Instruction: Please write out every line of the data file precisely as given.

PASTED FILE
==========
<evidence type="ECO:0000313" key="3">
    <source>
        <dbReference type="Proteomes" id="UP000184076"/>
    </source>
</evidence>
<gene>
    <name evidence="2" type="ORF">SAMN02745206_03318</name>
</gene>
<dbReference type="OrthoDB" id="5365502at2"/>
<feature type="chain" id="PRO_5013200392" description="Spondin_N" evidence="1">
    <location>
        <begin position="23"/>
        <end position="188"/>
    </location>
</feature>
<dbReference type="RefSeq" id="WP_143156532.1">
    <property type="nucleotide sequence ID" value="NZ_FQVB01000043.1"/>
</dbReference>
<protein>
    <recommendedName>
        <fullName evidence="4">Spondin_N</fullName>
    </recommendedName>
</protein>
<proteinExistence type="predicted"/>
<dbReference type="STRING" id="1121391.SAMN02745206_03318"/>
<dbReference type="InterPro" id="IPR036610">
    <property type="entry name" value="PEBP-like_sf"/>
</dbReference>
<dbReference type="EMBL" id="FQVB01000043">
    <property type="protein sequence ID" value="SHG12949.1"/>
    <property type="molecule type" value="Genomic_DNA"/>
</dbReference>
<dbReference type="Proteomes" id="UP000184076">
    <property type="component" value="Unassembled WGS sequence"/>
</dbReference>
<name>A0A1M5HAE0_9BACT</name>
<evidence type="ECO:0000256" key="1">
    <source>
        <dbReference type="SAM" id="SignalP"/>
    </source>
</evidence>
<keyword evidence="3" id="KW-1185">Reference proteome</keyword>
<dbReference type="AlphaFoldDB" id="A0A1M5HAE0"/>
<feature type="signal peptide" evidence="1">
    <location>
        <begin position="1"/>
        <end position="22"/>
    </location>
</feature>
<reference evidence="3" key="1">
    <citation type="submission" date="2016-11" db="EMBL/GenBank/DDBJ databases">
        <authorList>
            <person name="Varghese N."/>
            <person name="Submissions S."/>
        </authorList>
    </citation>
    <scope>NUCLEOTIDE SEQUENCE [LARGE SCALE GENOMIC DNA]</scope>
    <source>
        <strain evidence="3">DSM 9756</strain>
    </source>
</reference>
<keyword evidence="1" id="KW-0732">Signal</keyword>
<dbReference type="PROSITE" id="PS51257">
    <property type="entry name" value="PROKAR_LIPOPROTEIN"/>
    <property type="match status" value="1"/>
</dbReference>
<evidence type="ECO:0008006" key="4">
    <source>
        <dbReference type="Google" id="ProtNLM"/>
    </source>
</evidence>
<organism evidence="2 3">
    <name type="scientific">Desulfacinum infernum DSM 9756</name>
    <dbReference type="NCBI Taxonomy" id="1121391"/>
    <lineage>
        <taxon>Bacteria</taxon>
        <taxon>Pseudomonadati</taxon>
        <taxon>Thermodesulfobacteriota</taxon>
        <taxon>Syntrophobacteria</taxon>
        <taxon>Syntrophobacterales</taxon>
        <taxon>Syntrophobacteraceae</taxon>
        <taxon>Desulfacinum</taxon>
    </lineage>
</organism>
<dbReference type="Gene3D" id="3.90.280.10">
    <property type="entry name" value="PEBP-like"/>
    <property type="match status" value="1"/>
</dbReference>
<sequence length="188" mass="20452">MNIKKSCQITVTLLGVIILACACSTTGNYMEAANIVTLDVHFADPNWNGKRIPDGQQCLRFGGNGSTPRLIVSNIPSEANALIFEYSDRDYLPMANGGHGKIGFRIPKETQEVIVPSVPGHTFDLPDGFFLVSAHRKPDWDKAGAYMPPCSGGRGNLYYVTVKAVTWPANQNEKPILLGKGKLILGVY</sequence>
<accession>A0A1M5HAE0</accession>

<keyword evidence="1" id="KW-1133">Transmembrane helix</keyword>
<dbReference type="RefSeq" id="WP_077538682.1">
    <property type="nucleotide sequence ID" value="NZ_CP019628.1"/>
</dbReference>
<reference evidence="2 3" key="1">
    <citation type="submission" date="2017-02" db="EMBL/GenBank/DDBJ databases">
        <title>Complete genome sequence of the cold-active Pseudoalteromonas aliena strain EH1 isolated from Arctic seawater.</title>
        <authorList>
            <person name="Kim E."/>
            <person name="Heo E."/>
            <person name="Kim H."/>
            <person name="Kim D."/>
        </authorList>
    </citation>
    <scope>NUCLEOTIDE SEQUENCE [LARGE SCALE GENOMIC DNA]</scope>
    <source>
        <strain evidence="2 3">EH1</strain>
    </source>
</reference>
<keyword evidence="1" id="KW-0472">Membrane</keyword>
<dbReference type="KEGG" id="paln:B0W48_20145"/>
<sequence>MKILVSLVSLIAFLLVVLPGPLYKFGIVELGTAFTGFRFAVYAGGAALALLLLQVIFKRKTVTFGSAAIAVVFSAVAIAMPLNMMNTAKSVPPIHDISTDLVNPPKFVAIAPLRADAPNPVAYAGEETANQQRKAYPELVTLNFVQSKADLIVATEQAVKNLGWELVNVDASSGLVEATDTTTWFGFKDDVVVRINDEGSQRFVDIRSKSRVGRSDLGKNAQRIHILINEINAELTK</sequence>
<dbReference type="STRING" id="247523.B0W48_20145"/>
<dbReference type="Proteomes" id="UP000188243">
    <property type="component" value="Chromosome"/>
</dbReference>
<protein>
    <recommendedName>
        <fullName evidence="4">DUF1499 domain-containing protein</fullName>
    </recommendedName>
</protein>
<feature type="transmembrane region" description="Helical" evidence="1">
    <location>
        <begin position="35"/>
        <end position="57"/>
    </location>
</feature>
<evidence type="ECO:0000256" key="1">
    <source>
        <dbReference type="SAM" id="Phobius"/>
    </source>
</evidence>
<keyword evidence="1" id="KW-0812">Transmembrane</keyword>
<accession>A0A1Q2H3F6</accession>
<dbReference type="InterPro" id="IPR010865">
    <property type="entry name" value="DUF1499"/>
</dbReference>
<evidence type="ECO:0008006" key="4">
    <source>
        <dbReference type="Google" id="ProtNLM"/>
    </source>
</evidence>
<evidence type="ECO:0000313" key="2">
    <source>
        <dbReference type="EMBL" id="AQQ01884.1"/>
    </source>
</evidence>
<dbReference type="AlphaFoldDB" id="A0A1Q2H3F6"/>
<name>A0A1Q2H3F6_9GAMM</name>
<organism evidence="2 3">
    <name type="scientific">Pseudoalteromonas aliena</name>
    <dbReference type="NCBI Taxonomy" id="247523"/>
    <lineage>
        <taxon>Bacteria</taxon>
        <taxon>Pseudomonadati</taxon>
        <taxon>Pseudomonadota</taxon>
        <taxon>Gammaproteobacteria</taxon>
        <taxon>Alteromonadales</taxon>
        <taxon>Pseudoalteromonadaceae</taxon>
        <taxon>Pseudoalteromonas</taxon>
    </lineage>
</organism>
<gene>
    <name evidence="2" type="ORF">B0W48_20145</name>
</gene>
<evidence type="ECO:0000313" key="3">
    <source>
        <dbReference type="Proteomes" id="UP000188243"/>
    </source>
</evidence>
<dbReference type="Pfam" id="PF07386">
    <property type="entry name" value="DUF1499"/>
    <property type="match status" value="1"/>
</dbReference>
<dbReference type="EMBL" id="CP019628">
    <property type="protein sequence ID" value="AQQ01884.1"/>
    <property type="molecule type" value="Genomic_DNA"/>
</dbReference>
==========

<evidence type="ECO:0000313" key="3">
    <source>
        <dbReference type="Proteomes" id="UP000184076"/>
    </source>
</evidence>
<gene>
    <name evidence="2" type="ORF">SAMN02745206_03318</name>
</gene>
<dbReference type="OrthoDB" id="5365502at2"/>
<feature type="chain" id="PRO_5013200392" description="Spondin_N" evidence="1">
    <location>
        <begin position="23"/>
        <end position="188"/>
    </location>
</feature>
<dbReference type="RefSeq" id="WP_143156532.1">
    <property type="nucleotide sequence ID" value="NZ_FQVB01000043.1"/>
</dbReference>
<protein>
    <recommendedName>
        <fullName evidence="4">Spondin_N</fullName>
    </recommendedName>
</protein>
<proteinExistence type="predicted"/>
<dbReference type="STRING" id="1121391.SAMN02745206_03318"/>
<dbReference type="InterPro" id="IPR036610">
    <property type="entry name" value="PEBP-like_sf"/>
</dbReference>
<dbReference type="EMBL" id="FQVB01000043">
    <property type="protein sequence ID" value="SHG12949.1"/>
    <property type="molecule type" value="Genomic_DNA"/>
</dbReference>
<dbReference type="Proteomes" id="UP000184076">
    <property type="component" value="Unassembled WGS sequence"/>
</dbReference>
<name>A0A1M5HAE0_9BACT</name>
<evidence type="ECO:0000256" key="1">
    <source>
        <dbReference type="SAM" id="SignalP"/>
    </source>
</evidence>
<keyword evidence="3" id="KW-1185">Reference proteome</keyword>
<dbReference type="AlphaFoldDB" id="A0A1M5HAE0"/>
<feature type="signal peptide" evidence="1">
    <location>
        <begin position="1"/>
        <end position="22"/>
    </location>
</feature>
<reference evidence="3" key="1">
    <citation type="submission" date="2016-11" db="EMBL/GenBank/DDBJ databases">
        <authorList>
            <person name="Varghese N."/>
            <person name="Submissions S."/>
        </authorList>
    </citation>
    <scope>NUCLEOTIDE SEQUENCE [LARGE SCALE GENOMIC DNA]</scope>
    <source>
        <strain evidence="3">DSM 9756</strain>
    </source>
</reference>
<keyword evidence="1" id="KW-0732">Signal</keyword>
<dbReference type="PROSITE" id="PS51257">
    <property type="entry name" value="PROKAR_LIPOPROTEIN"/>
    <property type="match status" value="1"/>
</dbReference>
<evidence type="ECO:0008006" key="4">
    <source>
        <dbReference type="Google" id="ProtNLM"/>
    </source>
</evidence>
<organism evidence="2 3">
    <name type="scientific">Desulfacinum infernum DSM 9756</name>
    <dbReference type="NCBI Taxonomy" id="1121391"/>
    <lineage>
        <taxon>Bacteria</taxon>
        <taxon>Pseudomonadati</taxon>
        <taxon>Thermodesulfobacteriota</taxon>
        <taxon>Syntrophobacteria</taxon>
        <taxon>Syntrophobacterales</taxon>
        <taxon>Syntrophobacteraceae</taxon>
        <taxon>Desulfacinum</taxon>
    </lineage>
</organism>
<dbReference type="Gene3D" id="3.90.280.10">
    <property type="entry name" value="PEBP-like"/>
    <property type="match status" value="1"/>
</dbReference>
<sequence length="188" mass="20452">MNIKKSCQITVTLLGVIILACACSTTGNYMEAANIVTLDVHFADPNWNGKRIPDGQQCLRFGGNGSTPRLIVSNIPSEANALIFEYSDRDYLPMANGGHGKIGFRIPKETQEVIVPSVPGHTFDLPDGFFLVSAHRKPDWDKAGAYMPPCSGGRGNLYYVTVKAVTWPANQNEKPILLGKGKLILGVY</sequence>
<accession>A0A1M5HAE0</accession>

<keyword evidence="1" id="KW-1133">Transmembrane helix</keyword>
<dbReference type="RefSeq" id="WP_077538682.1">
    <property type="nucleotide sequence ID" value="NZ_CP019628.1"/>
</dbReference>
<reference evidence="2 3" key="1">
    <citation type="submission" date="2017-02" db="EMBL/GenBank/DDBJ databases">
        <title>Complete genome sequence of the cold-active Pseudoalteromonas aliena strain EH1 isolated from Arctic seawater.</title>
        <authorList>
            <person name="Kim E."/>
            <person name="Heo E."/>
            <person name="Kim H."/>
            <person name="Kim D."/>
        </authorList>
    </citation>
    <scope>NUCLEOTIDE SEQUENCE [LARGE SCALE GENOMIC DNA]</scope>
    <source>
        <strain evidence="2 3">EH1</strain>
    </source>
</reference>
<keyword evidence="1" id="KW-0472">Membrane</keyword>
<dbReference type="KEGG" id="paln:B0W48_20145"/>
<sequence>MKILVSLVSLIAFLLVVLPGPLYKFGIVELGTAFTGFRFAVYAGGAALALLLLQVIFKRKTVTFGSAAIAVVFSAVAIAMPLNMMNTAKSVPPIHDISTDLVNPPKFVAIAPLRADAPNPVAYAGEETANQQRKAYPELVTLNFVQSKADLIVATEQAVKNLGWELVNVDASSGLVEATDTTTWFGFKDDVVVRINDEGSQRFVDIRSKSRVGRSDLGKNAQRIHILINEINAELTK</sequence>
<dbReference type="STRING" id="247523.B0W48_20145"/>
<dbReference type="Proteomes" id="UP000188243">
    <property type="component" value="Chromosome"/>
</dbReference>
<protein>
    <recommendedName>
        <fullName evidence="4">DUF1499 domain-containing protein</fullName>
    </recommendedName>
</protein>
<feature type="transmembrane region" description="Helical" evidence="1">
    <location>
        <begin position="35"/>
        <end position="57"/>
    </location>
</feature>
<evidence type="ECO:0000256" key="1">
    <source>
        <dbReference type="SAM" id="Phobius"/>
    </source>
</evidence>
<keyword evidence="1" id="KW-0812">Transmembrane</keyword>
<accession>A0A1Q2H3F6</accession>
<dbReference type="InterPro" id="IPR010865">
    <property type="entry name" value="DUF1499"/>
</dbReference>
<evidence type="ECO:0008006" key="4">
    <source>
        <dbReference type="Google" id="ProtNLM"/>
    </source>
</evidence>
<evidence type="ECO:0000313" key="2">
    <source>
        <dbReference type="EMBL" id="AQQ01884.1"/>
    </source>
</evidence>
<dbReference type="AlphaFoldDB" id="A0A1Q2H3F6"/>
<name>A0A1Q2H3F6_9GAMM</name>
<organism evidence="2 3">
    <name type="scientific">Pseudoalteromonas aliena</name>
    <dbReference type="NCBI Taxonomy" id="247523"/>
    <lineage>
        <taxon>Bacteria</taxon>
        <taxon>Pseudomonadati</taxon>
        <taxon>Pseudomonadota</taxon>
        <taxon>Gammaproteobacteria</taxon>
        <taxon>Alteromonadales</taxon>
        <taxon>Pseudoalteromonadaceae</taxon>
        <taxon>Pseudoalteromonas</taxon>
    </lineage>
</organism>
<gene>
    <name evidence="2" type="ORF">B0W48_20145</name>
</gene>
<evidence type="ECO:0000313" key="3">
    <source>
        <dbReference type="Proteomes" id="UP000188243"/>
    </source>
</evidence>
<dbReference type="Pfam" id="PF07386">
    <property type="entry name" value="DUF1499"/>
    <property type="match status" value="1"/>
</dbReference>
<dbReference type="EMBL" id="CP019628">
    <property type="protein sequence ID" value="AQQ01884.1"/>
    <property type="molecule type" value="Genomic_DNA"/>
</dbReference>